EXECUTIVE SUMMARY

New research shows that oral contraceptive use does not affect people’s behavior, feelings, and gender self-concept, although it does appear to affect cognition.

  • Women who used oral contraceptives showed no differences in openness, conscientiousness, neuroticism, extroversion, and agreeableness.
  • Gender self-labels, such as how people appear, act, and view themselves, also were not affected by oral contraceptive use.
  • But people using oral contraceptives, depending on particular formulations, demonstrated better verbal working memory and spatial ability.

Millions of women use oral contraceptives (OCs) in the United States, but not enough is known about how these affect their behavior, feelings, and gender self-concept. However, there is some evidence of effects on cognition, research suggests.1,2

“From a basic science perspective, we wanted to use oral contraceptives as a natural experiment,” says study co-author Adriene M. Beltz, PhD, assistant professor of psychology, research assistant professor of data science, and 2020-2022 Jacobs Foundation research fellow at the University of Michigan. “Women are putting hormones into their body every day at doses we know, so we can use that information to determine if it impacts other aspects of their behavior and feelings. Informing women to whether cognition, actions, or behaviors are related to oral contraceptive use can allow them to be empowered in their decision as they choose to use oral contraceptives or not.”

Beltz and her co-investigator examined whether oral contraceptives affected gender self-concept, which their study described as a broad range of psychosocial constructs linked to individual and cultural perceptions of gender. These include being other-oriented and self-assertive.1

“We looked at gender self-labels, how you appear, how you act, and how you view yourself,” Beltz says. “[We thought] women may choose to use oral contraceptives differently, depending on how they see their gendered personality and how they label themselves in terms of masculinity and femininity.”

This was not about people who did not identify with their sex assigned at birth. “We only have women in the study who identified as cisgender women,” she says. “What we find is that there are no differences between women who do and don’t use oral contraceptives and these aspects of gendered personality qualities.”1

Beltz and her co-investigator found no difference between OC users and non-users in general personality traits, such as openness, conscientiousness, nervousness, and others, Beltz says.1,3 There also were no differences in personality factors of neuroticism, extroversion, and agreeableness.3

“Women who do or don’t use oral contraceptives did not differ in any of those personality features or factors,” she explains. “It didn’t matter whether the women were using oral contraceptives for therapy purposes or contraceptive purposes.”

Evidence suggests OCs affect some aspects of cognition, particularly related to verbal working memory.2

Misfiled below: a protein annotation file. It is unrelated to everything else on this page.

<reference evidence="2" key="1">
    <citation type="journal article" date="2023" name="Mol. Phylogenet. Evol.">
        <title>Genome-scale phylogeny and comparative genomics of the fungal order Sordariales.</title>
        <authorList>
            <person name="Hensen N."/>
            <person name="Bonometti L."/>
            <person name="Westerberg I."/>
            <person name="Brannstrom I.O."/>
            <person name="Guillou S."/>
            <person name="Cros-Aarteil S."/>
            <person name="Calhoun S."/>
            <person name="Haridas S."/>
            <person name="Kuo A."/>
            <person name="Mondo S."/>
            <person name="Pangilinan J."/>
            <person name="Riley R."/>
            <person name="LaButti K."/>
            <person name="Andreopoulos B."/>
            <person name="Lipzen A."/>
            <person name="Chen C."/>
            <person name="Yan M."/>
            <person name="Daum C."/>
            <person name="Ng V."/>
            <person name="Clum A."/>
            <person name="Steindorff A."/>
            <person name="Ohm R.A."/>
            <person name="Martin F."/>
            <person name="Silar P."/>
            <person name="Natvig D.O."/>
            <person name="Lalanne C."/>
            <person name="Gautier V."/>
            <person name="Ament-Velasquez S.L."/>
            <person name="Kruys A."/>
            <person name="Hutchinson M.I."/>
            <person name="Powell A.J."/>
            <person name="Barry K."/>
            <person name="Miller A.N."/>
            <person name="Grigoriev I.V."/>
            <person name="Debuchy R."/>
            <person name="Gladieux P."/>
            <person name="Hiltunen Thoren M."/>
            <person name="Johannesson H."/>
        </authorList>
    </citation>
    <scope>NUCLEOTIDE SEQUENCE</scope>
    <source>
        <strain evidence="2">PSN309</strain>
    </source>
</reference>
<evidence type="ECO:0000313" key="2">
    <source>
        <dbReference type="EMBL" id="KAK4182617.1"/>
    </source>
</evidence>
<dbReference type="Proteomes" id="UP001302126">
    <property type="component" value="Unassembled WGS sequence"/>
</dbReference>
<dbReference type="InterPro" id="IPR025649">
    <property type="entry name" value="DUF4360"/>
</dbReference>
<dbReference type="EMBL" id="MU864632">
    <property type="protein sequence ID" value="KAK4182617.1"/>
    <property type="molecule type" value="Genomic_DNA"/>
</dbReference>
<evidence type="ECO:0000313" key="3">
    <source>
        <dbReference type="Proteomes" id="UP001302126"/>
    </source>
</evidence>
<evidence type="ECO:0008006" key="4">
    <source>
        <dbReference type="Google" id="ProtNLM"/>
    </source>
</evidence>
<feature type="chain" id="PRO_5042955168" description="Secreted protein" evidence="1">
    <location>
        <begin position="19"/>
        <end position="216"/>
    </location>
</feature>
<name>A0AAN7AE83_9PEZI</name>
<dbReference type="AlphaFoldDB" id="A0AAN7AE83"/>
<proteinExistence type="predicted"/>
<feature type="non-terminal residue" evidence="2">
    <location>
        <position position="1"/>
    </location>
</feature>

“I think the emerging story out of work from our lab is that there aren’t personality and gender self-concept differences between users, but there are some differences in cognition,” Beltz adds. “These are small effects, and some people might notice and some might not, but on average they seem to be there.”

Finding cognition differences with OC use is not shocking because scientists already knew that as ovarian hormones change throughout life, such as at menopause when the hormones decline, there are cognitive consequences.

“Women report feeling cognitively fuzzy, and one of the big things to drop is verbal working memory,” she says. “There certainly seems to be something about hormones affecting verbal working memory.”

It also is possible that some OCs affect spatial skills, depending on formulations. “The effects are small but have been consistent across several studies,” Beltz notes.

For instance, women who use OC might perform slightly better when recalling a grocery list than women who do not use oral contraceptives. Also, research shows that women using a monophasic oral contraceptive formulation, consisting of ethinyl estradiol and a second-generation progestin, show better spatial ability than naturally cycling women.2

“One of the takeaway messages is that we need to be aware of the pills and the different formulations,” Beltz says.

Reproductive health providers could ask women what is important to them and recommend a particular oral contraceptive based on their preferences.

“All oral contraceptives seem to have similar impacts as far as we can tell,” Beltz says. “But if there are some that heighten verbal working memory or maybe spatial skills, let’s know what those pills are and think about that when women want to decide which pill to use.”

More research is needed on this topic to help clinicians and women make these decisions. “Studies help us understand how hormones affect everyone, potentially, and also how to help women make the right choices and advocate for the right contraceptives,” Beltz says. “I think this is really important for us to understand.”

REFERENCES

  1. Nielson MG, Beltz AM. Oral contraceptive use is not related to gender self-concept. Psychoneuroendocrinology 2021;129:105271.
  2. Beltz AM, Hampson E, Berenbaum SA. Oral contraceptives and cognition: A role for ethinyl estradiol. Horm Behav 2015;74:209-217.
  3. Beltz AM, Loviska AM, Kelly D. No personality differences between oral contraceptive users and naturally cycling women: Implications for research on sex hormones. Psychoneuroendocrinology 2019;100:127-130.